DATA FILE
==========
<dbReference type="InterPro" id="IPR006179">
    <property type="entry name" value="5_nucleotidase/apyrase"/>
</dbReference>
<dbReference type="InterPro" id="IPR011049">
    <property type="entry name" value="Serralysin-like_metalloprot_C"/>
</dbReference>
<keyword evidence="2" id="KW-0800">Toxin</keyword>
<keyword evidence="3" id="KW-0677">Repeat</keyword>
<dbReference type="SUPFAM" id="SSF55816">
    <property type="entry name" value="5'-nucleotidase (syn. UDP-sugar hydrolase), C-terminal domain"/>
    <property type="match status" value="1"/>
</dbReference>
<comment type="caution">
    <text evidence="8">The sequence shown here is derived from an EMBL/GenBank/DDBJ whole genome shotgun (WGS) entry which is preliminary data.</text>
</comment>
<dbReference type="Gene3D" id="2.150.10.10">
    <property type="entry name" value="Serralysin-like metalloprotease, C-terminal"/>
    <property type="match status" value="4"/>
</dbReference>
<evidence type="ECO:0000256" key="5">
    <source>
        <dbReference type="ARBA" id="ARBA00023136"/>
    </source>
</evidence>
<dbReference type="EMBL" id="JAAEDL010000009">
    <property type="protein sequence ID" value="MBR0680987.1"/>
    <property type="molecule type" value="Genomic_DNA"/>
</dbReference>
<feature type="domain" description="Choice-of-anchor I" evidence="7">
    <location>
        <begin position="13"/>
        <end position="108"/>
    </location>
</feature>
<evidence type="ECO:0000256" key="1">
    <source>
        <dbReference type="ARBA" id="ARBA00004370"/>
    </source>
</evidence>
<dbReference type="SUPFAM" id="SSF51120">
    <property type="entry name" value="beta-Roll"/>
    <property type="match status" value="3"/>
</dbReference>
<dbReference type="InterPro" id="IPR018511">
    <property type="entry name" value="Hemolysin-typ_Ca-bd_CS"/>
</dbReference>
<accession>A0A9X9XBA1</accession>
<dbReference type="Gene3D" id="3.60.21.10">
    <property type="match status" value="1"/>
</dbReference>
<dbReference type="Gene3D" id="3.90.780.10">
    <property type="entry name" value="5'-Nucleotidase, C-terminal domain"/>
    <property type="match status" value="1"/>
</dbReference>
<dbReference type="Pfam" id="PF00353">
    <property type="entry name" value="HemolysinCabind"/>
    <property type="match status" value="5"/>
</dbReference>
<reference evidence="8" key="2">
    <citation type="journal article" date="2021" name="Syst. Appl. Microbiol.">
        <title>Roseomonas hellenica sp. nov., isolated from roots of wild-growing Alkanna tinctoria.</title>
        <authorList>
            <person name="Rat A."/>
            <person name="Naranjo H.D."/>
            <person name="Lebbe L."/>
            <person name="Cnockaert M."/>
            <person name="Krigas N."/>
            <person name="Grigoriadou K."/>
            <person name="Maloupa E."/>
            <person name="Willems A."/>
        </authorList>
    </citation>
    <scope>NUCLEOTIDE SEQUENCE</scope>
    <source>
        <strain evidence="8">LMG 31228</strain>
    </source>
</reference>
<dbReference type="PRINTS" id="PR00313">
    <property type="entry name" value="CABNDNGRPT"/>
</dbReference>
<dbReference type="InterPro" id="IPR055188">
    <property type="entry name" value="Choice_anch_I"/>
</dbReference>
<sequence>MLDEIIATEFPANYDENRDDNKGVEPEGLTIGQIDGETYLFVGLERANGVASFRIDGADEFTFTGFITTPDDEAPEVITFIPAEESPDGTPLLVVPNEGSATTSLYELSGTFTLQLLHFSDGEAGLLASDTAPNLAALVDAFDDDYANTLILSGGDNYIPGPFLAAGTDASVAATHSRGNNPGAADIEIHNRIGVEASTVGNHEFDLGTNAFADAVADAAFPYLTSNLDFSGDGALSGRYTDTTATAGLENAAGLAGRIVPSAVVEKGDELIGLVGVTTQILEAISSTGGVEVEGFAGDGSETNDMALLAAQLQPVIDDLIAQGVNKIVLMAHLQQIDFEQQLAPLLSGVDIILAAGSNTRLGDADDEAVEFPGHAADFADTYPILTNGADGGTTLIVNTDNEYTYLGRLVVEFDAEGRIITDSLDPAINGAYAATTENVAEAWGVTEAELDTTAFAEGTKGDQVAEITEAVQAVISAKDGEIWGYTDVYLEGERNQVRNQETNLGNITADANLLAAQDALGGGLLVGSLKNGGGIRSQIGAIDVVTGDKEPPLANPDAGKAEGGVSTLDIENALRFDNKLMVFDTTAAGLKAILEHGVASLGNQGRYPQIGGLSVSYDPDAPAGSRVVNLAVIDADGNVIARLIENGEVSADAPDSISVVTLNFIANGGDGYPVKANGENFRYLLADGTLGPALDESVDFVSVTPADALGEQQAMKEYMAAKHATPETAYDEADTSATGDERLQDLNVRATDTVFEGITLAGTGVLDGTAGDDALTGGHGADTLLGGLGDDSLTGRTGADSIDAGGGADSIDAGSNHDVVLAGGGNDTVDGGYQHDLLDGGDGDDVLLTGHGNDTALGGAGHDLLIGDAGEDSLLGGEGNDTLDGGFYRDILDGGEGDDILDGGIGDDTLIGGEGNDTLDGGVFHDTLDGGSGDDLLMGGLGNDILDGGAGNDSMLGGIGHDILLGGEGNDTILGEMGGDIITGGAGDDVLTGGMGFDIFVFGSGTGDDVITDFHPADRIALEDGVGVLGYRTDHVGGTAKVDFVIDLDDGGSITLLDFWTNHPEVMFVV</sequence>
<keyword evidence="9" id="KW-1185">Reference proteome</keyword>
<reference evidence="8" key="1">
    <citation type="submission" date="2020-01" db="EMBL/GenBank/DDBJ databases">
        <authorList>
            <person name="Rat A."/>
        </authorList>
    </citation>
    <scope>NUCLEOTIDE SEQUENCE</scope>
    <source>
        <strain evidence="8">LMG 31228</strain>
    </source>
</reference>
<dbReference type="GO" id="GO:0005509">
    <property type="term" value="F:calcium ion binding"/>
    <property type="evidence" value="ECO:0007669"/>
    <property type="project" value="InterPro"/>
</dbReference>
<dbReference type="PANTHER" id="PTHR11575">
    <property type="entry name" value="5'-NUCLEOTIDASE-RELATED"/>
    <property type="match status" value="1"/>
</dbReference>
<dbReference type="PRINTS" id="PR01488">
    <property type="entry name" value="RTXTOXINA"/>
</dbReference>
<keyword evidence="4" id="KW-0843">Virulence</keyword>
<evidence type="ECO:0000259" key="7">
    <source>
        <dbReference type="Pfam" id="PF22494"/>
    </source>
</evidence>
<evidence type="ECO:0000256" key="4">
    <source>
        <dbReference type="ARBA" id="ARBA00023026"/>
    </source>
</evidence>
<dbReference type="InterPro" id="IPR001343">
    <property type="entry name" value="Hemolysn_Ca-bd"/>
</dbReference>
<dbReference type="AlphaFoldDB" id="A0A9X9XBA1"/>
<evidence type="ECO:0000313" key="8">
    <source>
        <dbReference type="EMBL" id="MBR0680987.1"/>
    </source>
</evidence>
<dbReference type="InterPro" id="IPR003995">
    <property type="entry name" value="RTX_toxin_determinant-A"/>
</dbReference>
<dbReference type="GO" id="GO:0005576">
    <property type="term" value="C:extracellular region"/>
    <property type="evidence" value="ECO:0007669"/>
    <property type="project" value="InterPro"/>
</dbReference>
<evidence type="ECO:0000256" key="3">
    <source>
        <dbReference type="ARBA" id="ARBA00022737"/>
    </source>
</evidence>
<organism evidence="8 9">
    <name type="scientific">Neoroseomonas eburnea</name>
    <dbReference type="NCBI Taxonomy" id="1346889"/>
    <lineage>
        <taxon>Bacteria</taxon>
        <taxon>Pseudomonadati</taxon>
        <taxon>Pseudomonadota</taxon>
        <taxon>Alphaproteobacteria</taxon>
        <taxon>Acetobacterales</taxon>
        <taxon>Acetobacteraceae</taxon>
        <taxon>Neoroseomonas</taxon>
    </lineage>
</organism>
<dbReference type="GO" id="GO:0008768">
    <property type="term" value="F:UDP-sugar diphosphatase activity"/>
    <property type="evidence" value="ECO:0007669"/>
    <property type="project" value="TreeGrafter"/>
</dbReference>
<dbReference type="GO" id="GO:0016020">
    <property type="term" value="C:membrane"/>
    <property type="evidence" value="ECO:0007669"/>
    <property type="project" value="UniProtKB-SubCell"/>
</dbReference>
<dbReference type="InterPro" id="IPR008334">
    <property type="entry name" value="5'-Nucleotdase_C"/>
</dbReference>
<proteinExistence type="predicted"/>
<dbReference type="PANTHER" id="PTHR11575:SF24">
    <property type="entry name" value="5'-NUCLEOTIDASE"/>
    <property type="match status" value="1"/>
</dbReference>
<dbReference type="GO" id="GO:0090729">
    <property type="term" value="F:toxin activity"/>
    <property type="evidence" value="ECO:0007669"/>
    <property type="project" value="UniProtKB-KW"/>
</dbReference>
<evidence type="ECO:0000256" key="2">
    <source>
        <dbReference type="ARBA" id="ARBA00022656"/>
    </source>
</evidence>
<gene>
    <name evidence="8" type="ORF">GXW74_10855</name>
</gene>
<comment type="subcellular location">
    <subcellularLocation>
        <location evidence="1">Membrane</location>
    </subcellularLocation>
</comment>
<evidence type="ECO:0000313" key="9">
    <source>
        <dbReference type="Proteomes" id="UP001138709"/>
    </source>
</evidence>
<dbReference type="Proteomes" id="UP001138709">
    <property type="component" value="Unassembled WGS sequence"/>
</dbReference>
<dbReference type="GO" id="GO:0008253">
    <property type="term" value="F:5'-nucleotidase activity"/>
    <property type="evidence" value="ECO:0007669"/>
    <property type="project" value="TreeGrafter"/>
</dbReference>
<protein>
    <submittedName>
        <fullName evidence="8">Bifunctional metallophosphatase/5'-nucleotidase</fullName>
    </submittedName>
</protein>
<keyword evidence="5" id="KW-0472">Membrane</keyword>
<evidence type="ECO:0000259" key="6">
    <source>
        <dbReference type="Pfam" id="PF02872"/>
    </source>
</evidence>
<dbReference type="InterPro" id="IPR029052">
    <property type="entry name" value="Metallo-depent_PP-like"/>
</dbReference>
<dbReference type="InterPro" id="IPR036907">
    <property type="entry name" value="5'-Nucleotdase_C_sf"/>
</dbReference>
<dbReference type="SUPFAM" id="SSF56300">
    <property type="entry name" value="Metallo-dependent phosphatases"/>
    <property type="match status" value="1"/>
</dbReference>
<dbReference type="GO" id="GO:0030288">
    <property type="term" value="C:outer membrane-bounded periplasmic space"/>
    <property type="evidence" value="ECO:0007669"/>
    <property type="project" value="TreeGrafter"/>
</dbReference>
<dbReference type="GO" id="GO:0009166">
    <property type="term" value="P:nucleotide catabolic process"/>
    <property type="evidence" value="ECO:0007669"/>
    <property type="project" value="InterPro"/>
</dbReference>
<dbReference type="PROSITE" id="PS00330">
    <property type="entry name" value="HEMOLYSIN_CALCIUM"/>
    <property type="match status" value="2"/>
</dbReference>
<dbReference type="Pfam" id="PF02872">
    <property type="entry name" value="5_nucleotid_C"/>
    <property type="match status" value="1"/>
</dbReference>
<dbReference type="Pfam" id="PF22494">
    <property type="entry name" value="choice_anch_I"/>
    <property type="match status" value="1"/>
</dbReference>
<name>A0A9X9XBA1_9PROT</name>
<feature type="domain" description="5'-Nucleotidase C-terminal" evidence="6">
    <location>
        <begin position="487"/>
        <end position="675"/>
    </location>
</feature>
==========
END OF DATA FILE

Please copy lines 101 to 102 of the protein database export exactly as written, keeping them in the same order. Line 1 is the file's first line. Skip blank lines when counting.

</dbReference>
<dbReference type="PANTHER" id="PTHR11575">